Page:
Coffee Log, Year 2, Day 242


Coffee: Americano, Cocoa Cinnamon; I’ve been coming to this downtown Durham coffee shop for many years; it’s a square building, a box, brick walls, small enough to fit in an unoccupied plot of parking lot, but looks bigger inside, always crowded, smelling chocolate, thrifty furniture; I bought the coffee from a woman who was a foot shorter than me and had her hands full at the register; I tipped two dollars; the espresso had a bright kick, almost too bright, like grabbing orange juice that turns out to be Sunny D, then it mellowed, and tasted like black beans.

I’ve been lacking words lately. And now it’s 11pm on a Sunday and I’m flustered trying to dig them out. I’ve opened books, checked the hamper, cut open the mattress. I’ve picked and prodded the carpet. But the words are somewhere else.

It’s not that I don’t have a lot to talk about. It was a full day, driving back and forth to Durham, walking along a lakeside, watching a kid go up and down a reticulated slide on a playground. Rain in the morning like ‘what are you waiting for?’ and long pauses with people I don’t mind sharing a silence with. But that’s just it – the words went with me out the door this morning and dropped off in all the spots I was passing. Now it’s late, dark, no turning around to retrieve them. Maybe tomorrow. Or sometime soon.

Anyway, that’s all I’ve got tonight.

Currently Reading: Queen, Suzanne Crain Miller

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Don’t gobblefunk around with words.

Roald Dahl, The BFG

Coffee Log, Day 254


Coffee: Sumatra Medium-Dark, Trader Joe’s Brand


If there’s been one constant direction to my life’s running, it’s been the creep of southern dialect back into my vocabulary. I was raised to talk ‘well.’ This was in some kind of benign, quiet, judgmental contrast to those people who talked ‘good.’ My mom was a northerner, my dad was a lawyer, my grandparents on both sides came from old aspirations to aristocracy. Language is a tool of conveyance, and from the jump I was taught to convey a lofty, removed superiority.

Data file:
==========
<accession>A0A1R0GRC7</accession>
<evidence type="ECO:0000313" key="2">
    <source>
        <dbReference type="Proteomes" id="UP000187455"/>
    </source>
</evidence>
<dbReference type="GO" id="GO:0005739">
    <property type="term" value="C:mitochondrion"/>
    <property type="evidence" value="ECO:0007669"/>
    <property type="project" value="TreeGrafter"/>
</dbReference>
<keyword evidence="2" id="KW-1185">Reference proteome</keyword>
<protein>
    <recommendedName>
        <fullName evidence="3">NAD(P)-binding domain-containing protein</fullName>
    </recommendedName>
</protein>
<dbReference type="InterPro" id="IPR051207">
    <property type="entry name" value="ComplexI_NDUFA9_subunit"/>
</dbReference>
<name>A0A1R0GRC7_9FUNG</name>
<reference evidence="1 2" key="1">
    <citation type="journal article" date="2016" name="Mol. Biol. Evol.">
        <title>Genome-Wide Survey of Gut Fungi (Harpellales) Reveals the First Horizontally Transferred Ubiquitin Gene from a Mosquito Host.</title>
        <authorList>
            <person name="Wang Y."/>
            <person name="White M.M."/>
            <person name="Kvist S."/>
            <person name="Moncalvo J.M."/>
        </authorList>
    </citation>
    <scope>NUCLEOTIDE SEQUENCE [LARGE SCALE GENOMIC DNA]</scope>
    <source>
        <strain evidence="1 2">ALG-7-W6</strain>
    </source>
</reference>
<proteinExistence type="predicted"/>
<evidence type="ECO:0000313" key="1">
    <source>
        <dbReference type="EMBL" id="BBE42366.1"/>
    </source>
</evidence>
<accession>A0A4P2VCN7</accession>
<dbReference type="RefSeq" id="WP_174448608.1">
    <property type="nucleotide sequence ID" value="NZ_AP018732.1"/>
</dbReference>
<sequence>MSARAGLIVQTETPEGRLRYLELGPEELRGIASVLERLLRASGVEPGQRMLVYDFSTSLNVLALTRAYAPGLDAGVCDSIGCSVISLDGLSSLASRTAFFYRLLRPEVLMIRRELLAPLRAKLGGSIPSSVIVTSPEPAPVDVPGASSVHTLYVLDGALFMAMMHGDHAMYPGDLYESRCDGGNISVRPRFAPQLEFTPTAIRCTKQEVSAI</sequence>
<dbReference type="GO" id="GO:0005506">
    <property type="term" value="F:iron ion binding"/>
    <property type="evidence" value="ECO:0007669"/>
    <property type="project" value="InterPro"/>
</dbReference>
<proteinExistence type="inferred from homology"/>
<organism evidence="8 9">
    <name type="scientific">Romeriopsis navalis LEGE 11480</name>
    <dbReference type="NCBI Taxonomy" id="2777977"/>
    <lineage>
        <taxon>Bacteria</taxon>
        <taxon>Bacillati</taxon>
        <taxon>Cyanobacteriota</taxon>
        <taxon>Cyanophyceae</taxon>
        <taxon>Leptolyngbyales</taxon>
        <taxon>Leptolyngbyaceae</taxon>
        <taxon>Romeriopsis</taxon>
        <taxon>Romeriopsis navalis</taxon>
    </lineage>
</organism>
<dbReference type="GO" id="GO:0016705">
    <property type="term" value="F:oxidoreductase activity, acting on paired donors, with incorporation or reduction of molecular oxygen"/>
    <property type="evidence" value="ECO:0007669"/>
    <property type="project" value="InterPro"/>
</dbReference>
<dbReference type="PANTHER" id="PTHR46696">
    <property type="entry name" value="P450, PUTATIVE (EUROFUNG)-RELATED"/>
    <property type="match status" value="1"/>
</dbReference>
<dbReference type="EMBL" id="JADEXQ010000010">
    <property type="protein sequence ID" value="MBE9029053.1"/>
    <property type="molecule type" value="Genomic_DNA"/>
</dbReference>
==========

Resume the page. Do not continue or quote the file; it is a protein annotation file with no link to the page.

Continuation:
Hell with all that mess.

I was a confused kid for lots of reasons. In middle school, my parents had me in therapy. It was a good move and I needed it. I went to see a Christian counselor even though no-one in my family was Christian. She was a friend.

I saw her for a year in her downtown office. I’d sit on that green-red couch and she’d make us both coffees with vanilla creamer. We talked about a lot of things. She taught me how to watch people, get to know them at a distance, and appreciate what they must be going through. Said it wouldn’t stop the fists or jabs but it would give you perspective enough to forgive the hits that were coming. Good lessons. On my last day with her, we walked downtown for ice cream. We ate in the parlor. The guy who served us said ‘Y’all take care’ when we left. I remember telling her that he shouldn’t have said that – that it was a dirty word, something like ‘shit’ or ‘damn.’ She laughed. She asked me why I thought that. She said I was southern. I said I didn’t want to be. She said you can’t change what you are.

I took a couple things home with me that night, one of them a sick stomach on account of the ice cream. The next day, I said ‘How y’all doin’ to my family. They were flabbergasted.

Well, I’ve been speaking damn good ever since.

Novel Count: 3,546 words

Currently Reading: Autumn, Ali Smith; Cherry, Nico Walker

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“So that I might face my past,
I dug these words from the richest southern soil
and held them in my hands like seeds waiting for rain.” – Brenda Sutton Rose